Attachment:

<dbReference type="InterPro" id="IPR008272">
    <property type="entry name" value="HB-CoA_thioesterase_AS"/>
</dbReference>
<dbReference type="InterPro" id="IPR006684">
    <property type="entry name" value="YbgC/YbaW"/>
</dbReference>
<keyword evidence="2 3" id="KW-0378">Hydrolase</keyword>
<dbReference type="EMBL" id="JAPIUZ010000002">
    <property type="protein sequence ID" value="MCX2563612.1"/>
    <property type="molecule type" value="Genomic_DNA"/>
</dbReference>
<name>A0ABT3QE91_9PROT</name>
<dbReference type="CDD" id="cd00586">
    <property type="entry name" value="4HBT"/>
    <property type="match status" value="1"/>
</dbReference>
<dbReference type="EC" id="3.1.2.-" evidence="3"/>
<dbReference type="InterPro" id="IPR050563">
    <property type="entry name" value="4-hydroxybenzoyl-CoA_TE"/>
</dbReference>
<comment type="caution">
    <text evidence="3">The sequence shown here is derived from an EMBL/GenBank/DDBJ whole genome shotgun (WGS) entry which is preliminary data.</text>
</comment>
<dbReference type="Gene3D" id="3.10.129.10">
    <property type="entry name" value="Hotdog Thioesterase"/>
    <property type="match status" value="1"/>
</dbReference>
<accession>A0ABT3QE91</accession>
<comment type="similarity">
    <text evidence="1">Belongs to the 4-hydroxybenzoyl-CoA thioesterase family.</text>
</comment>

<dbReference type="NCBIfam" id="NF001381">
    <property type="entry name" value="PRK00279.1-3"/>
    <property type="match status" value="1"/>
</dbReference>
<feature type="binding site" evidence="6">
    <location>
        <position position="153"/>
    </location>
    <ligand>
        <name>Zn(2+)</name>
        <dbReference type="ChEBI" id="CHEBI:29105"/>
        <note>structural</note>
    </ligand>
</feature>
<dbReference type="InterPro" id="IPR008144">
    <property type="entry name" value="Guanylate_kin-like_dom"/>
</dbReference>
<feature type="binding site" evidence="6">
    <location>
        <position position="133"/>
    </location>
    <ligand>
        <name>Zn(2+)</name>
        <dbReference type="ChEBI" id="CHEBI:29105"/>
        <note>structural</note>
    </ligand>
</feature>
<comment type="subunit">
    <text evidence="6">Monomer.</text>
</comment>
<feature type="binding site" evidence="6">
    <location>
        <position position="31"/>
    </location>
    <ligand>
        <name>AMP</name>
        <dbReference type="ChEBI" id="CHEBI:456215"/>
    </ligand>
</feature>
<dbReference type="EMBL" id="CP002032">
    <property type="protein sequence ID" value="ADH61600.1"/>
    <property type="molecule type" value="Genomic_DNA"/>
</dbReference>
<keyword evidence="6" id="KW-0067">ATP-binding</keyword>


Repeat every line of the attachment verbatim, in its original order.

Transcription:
<dbReference type="InterPro" id="IPR008272">
    <property type="entry name" value="HB-CoA_thioesterase_AS"/>
</dbReference>
<dbReference type="InterPro" id="IPR006684">
    <property type="entry name" value="YbgC/YbaW"/>
</dbReference>
<keyword evidence="2 3" id="KW-0378">Hydrolase</keyword>
<dbReference type="EMBL" id="JAPIUZ010000002">
    <property type="protein sequence ID" value="MCX2563612.1"/>
    <property type="molecule type" value="Genomic_DNA"/>
</dbReference>
<name>A0ABT3QE91_9PROT</name>
<dbReference type="CDD" id="cd00586">
    <property type="entry name" value="4HBT"/>
    <property type="match status" value="1"/>
</dbReference>
<dbReference type="EC" id="3.1.2.-" evidence="3"/>
<dbReference type="InterPro" id="IPR050563">
    <property type="entry name" value="4-hydroxybenzoyl-CoA_TE"/>
</dbReference>
<comment type="caution">
    <text evidence="3">The sequence shown here is derived from an EMBL/GenBank/DDBJ whole genome shotgun (WGS) entry which is preliminary data.</text>
</comment>
<dbReference type="Gene3D" id="3.10.129.10">
    <property type="entry name" value="Hotdog Thioesterase"/>
    <property type="match status" value="1"/>
</dbReference>
<accession>A0ABT3QE91</accession>
<comment type="similarity">
    <text evidence="1">Belongs to the 4-hydroxybenzoyl-CoA thioesterase family.</text>
</comment>

<dbReference type="NCBIfam" id="NF001381">
    <property type="entry name" value="PRK00279.1-3"/>
    <property type="match status" value="1"/>
</dbReference>
<feature type="binding site" evidence="6">
    <location>
        <position position="153"/>
    </location>
    <ligand>
        <name>Zn(2+)</name>
        <dbReference type="ChEBI" id="CHEBI:29105"/>
        <note>structural</note>
    </ligand>
</feature>
<dbReference type="InterPro" id="IPR008144">
    <property type="entry name" value="Guanylate_kin-like_dom"/>
</dbReference>
<feature type="binding site" evidence="6">
    <location>
        <position position="133"/>
    </location>
    <ligand>
        <name>Zn(2+)</name>
        <dbReference type="ChEBI" id="CHEBI:29105"/>
        <note>structural</note>
    </ligand>
</feature>
<comment type="subunit">
    <text evidence="6">Monomer.</text>
</comment>
<feature type="binding site" evidence="6">
    <location>
        <position position="31"/>
    </location>
    <ligand>
        <name>AMP</name>
        <dbReference type="ChEBI" id="CHEBI:456215"/>
    </ligand>
</feature>
<dbReference type="EMBL" id="CP002032">
    <property type="protein sequence ID" value="ADH61600.1"/>
    <property type="molecule type" value="Genomic_DNA"/>
</dbReference>
<keyword evidence="6" id="KW-0067">ATP-binding</keyword>